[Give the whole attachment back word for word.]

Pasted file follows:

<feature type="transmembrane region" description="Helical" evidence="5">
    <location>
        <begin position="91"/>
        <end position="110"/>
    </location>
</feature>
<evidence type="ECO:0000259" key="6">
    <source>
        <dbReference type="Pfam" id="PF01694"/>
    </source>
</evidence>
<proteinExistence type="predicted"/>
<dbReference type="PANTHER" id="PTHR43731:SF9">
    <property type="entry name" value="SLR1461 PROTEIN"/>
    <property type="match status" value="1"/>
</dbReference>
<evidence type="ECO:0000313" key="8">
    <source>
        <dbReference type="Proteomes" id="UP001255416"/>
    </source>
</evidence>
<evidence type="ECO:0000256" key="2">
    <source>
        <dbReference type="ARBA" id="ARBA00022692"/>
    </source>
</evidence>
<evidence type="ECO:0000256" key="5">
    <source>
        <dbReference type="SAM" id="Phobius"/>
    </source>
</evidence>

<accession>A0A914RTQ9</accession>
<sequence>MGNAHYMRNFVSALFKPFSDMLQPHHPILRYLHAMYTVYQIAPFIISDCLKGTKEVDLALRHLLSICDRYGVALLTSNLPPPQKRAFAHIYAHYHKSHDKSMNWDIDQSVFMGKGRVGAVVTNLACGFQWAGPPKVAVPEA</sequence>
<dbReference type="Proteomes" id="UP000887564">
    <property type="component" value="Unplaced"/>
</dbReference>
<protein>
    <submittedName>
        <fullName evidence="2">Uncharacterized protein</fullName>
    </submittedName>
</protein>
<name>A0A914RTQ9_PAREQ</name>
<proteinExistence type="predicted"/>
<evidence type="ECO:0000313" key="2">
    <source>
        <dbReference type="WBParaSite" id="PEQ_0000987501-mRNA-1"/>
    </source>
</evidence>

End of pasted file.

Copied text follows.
<feature type="transmembrane region" description="Helical" evidence="5">
    <location>
        <begin position="91"/>
        <end position="110"/>
    </location>
</feature>
<evidence type="ECO:0000259" key="6">
    <source>
        <dbReference type="Pfam" id="PF01694"/>
    </source>
</evidence>
<proteinExistence type="predicted"/>
<dbReference type="PANTHER" id="PTHR43731:SF9">
    <property type="entry name" value="SLR1461 PROTEIN"/>
    <property type="match status" value="1"/>
</dbReference>
<evidence type="ECO:0000313" key="8">
    <source>
        <dbReference type="Proteomes" id="UP001255416"/>
    </source>
</evidence>
<evidence type="ECO:0000256" key="2">
    <source>
        <dbReference type="ARBA" id="ARBA00022692"/>
    </source>
</evidence>
<evidence type="ECO:0000256" key="5">
    <source>
        <dbReference type="SAM" id="Phobius"/>
    </source>
</evidence>

<accession>A0A914RTQ9</accession>
<sequence>MGNAHYMRNFVSALFKPFSDMLQPHHPILRYLHAMYTVYQIAPFIISDCLKGTKEVDLALRHLLSICDRYGVALLTSNLPPPQKRAFAHIYAHYHKSHDKSMNWDIDQSVFMGKGRVGAVVTNLACGFQWAGPPKVAVPEA</sequence>
<dbReference type="Proteomes" id="UP000887564">
    <property type="component" value="Unplaced"/>
</dbReference>
<protein>
    <submittedName>
        <fullName evidence="2">Uncharacterized protein</fullName>
    </submittedName>
</protein>
<name>A0A914RTQ9_PAREQ</name>
<proteinExistence type="predicted"/>
<evidence type="ECO:0000313" key="2">
    <source>
        <dbReference type="WBParaSite" id="PEQ_0000987501-mRNA-1"/>
    </source>
</evidence>